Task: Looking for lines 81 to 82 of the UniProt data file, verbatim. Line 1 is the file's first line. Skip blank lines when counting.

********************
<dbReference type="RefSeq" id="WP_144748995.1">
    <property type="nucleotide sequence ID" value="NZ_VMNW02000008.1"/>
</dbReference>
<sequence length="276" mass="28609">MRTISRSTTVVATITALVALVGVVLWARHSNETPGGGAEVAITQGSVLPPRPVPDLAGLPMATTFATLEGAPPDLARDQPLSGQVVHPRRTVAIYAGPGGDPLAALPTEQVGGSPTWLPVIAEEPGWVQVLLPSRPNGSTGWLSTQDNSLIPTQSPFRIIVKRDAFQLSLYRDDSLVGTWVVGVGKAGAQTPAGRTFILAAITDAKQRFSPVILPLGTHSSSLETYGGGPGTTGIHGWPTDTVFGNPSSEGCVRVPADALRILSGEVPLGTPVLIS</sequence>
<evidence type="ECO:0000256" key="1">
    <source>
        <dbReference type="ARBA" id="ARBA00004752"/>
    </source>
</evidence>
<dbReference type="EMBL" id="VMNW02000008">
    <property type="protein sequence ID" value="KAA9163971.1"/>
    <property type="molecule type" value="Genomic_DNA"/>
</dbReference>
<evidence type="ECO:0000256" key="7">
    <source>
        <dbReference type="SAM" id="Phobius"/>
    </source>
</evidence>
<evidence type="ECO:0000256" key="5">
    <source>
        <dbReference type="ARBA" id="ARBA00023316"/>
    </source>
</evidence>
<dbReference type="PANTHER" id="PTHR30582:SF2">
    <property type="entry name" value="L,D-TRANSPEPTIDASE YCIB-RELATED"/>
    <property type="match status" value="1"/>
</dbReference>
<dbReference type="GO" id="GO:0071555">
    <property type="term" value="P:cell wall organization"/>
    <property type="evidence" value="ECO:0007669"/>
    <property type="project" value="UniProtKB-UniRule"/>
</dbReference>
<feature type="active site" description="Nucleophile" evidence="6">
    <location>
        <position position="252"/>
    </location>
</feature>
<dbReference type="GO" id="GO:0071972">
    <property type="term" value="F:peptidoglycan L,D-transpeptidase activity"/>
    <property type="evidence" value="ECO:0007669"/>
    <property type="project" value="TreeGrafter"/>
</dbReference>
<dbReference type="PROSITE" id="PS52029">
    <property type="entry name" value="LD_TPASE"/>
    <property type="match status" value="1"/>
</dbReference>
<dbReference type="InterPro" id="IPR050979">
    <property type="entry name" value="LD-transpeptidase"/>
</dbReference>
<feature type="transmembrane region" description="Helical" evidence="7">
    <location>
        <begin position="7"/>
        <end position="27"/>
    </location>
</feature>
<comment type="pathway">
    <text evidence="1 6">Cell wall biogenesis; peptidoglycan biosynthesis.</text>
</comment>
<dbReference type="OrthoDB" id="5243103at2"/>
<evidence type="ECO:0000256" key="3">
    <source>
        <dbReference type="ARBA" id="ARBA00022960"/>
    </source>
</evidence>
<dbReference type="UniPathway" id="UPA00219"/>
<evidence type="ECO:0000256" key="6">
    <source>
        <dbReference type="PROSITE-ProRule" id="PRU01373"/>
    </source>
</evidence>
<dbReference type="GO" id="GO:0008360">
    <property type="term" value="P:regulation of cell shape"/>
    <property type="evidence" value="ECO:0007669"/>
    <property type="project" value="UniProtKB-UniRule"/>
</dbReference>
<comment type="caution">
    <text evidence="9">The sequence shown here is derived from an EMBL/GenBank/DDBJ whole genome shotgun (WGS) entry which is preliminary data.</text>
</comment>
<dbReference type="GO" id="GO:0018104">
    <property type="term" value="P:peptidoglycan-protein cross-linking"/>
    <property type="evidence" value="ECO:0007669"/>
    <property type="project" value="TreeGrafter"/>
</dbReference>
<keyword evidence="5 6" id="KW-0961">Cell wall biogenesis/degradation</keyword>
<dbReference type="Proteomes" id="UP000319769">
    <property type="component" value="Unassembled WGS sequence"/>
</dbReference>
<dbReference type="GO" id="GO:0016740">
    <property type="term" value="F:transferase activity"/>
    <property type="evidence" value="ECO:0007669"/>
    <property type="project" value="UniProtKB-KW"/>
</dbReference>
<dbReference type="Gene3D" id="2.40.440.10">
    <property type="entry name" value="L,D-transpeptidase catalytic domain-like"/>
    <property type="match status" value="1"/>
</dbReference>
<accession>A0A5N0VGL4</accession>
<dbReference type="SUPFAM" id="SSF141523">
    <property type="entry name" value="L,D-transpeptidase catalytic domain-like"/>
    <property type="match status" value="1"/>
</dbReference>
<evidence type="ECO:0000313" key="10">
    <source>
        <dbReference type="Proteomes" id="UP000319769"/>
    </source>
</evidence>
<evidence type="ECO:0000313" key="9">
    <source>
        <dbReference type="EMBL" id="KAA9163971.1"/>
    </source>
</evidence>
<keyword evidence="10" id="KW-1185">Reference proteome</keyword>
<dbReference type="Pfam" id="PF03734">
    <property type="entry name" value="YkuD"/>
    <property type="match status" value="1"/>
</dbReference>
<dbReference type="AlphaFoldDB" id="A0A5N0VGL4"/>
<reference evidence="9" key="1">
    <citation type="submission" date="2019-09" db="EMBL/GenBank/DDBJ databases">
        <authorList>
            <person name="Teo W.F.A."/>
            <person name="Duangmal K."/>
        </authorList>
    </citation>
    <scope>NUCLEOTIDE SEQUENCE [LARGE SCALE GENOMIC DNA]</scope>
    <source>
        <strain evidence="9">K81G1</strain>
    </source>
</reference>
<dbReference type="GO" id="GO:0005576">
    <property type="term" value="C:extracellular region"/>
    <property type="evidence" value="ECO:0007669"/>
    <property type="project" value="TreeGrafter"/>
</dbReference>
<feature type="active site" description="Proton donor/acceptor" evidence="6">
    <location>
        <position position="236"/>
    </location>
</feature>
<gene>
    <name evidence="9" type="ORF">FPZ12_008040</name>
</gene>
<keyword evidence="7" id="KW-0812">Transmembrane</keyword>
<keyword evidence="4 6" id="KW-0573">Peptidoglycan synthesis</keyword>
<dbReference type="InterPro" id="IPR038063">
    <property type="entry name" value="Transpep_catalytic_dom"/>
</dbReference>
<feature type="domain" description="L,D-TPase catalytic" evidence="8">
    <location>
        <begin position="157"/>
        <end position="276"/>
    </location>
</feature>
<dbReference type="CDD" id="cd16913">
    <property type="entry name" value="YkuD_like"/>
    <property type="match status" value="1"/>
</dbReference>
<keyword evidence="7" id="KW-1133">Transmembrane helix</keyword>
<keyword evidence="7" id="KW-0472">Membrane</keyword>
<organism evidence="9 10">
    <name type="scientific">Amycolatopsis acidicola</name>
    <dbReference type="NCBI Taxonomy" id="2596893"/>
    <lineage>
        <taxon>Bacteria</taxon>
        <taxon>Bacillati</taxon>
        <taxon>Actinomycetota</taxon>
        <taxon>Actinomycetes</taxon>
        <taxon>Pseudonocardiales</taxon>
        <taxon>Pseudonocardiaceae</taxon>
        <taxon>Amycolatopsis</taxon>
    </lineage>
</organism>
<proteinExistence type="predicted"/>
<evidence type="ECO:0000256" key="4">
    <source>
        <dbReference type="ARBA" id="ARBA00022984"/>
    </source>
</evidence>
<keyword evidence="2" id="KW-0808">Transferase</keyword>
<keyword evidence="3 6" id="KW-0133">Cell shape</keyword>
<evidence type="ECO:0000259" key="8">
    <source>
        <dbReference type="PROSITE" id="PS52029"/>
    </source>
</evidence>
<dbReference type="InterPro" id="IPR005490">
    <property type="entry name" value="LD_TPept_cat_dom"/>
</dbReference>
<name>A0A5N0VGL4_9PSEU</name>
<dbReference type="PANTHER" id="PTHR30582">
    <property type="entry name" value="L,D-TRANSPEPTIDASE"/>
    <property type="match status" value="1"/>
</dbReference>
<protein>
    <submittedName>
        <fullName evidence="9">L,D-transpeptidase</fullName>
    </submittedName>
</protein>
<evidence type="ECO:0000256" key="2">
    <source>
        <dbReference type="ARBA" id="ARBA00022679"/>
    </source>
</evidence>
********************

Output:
    <property type="evidence" value="ECO:0007669"/>
    <property type="project" value="TreeGrafter"/>